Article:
In the early months of the pandemic, a San Francisco contractor in charge of supplying and servicing hygiene stations for homeless residents consistently failed to maintain the sites, despite repeated requests from staff at two city agencies that the company clean, fill or service them, according to dozens of emails between city staff and the contractor acquired by the San Francisco Public Press via public records request.
San Francisco social workers had placed 264 homeless Tenderloin residents in hotel rooms as of Wednesday morning as part of a two-week push to remove most of the neighborhood’s homeless tents. The city initiative comes in the wake of complaints from neighbors, outrage from city supervisors and a May lawsuit against the city by the University of California Hastings College of the Law over deteriorating Tenderloin conditions. Since the city began placing people in hotel rooms June 10, staff have averaged about 29 hotel placements per weekday. Jeff Kositsky, manager of the Healthy Streets Operations Center, the city’s multi-department homelessness task force leading the initiative, confirmed via text message that the city would not place anyone in hotels Wednesday, adding that he was unavailable for further comment on the city’s progress. Workers also moved an additional 10 homeless people from street camps into city-sanctioned tent encampments like one at 180 Jones St., a collection of a couple dozen tents surrounded by chain link fencing in the Tenderloin.
Hundreds marched through San Francisco on Friday afternoon to mark Juneteenth, protesting police killings and calling for racial justice. The San Francisco Public Press followed the demonstration, which made its way from the Ferry Building to City Hall and then on to the school district building. Read updates from the march below, and hear a compilation of reflections from demonstrators in this recent episode of our radio program and podcast, “Civic.”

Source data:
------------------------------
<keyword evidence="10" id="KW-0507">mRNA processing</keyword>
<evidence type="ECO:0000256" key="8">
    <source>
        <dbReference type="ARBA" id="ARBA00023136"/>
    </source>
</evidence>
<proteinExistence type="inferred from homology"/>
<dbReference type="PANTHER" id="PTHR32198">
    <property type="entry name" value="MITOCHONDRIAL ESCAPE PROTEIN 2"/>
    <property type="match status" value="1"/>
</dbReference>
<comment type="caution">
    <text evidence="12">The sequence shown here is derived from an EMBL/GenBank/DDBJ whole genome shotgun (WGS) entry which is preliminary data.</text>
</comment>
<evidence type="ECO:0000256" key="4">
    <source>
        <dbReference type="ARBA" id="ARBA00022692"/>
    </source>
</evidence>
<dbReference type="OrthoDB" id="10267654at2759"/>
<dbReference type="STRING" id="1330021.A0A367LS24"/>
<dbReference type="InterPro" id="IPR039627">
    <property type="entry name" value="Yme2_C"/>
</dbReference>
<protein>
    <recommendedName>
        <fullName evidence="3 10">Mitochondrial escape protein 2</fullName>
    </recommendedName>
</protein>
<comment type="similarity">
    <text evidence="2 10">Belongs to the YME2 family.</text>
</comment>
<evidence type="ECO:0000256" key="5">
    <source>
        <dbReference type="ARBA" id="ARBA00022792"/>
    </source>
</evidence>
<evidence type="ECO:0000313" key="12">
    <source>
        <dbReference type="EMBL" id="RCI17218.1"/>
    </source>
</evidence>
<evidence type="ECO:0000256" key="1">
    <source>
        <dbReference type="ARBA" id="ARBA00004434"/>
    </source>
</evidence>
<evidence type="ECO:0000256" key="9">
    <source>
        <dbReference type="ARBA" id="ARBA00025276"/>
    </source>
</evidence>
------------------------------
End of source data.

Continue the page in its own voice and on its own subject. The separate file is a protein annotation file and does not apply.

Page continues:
With some 250 protesters still in front of the school district administrative building on Franklin Street, Indigenous dancers performed a ceremony while protesters sat and knelt. Lexi Hall sang “Lean On Me” with some demonstrators occasionally chiming in for the chorus.
“I think it’s definitely important for the youth to be a voice for the Black Lives Matter movement,” said Hall. “And we all came together, all of the creatives in San Francisco to put on a show and celebrate Juneteenth for the city.”
Hall’s partner, 19-year-old rapper Xanubis, had performed several times at the march that day. Xanubis and Lexi Hall.
City workers have moved more than 140 homeless Tenderloin residents into hotel rooms and city-sanctioned tent encampments over the last eight days in response to a legal settlement between San Francisco and the University of California Hastings College of the Law. The agreement requires the city to remove the majority of homeless tents from the neighborhood by late July, with the goal of eventually reducing the tents, which numbered 415 on June 5, according to a city count, to zero. That tent count doesn’t include the more than 20 tents at a city-sanctioned encampment at 180 Jones Street. The plan specifies no timeline for reaching a tent count of zero. As of Thursday afternoon, the homeless outreach team, fire department, public works and police had placed between 149 and 174 people in hotels, said Jeff Kositsky, manager of the Healthy Streets Operations Center, the multi-agency homelessness task force spearheading the operation.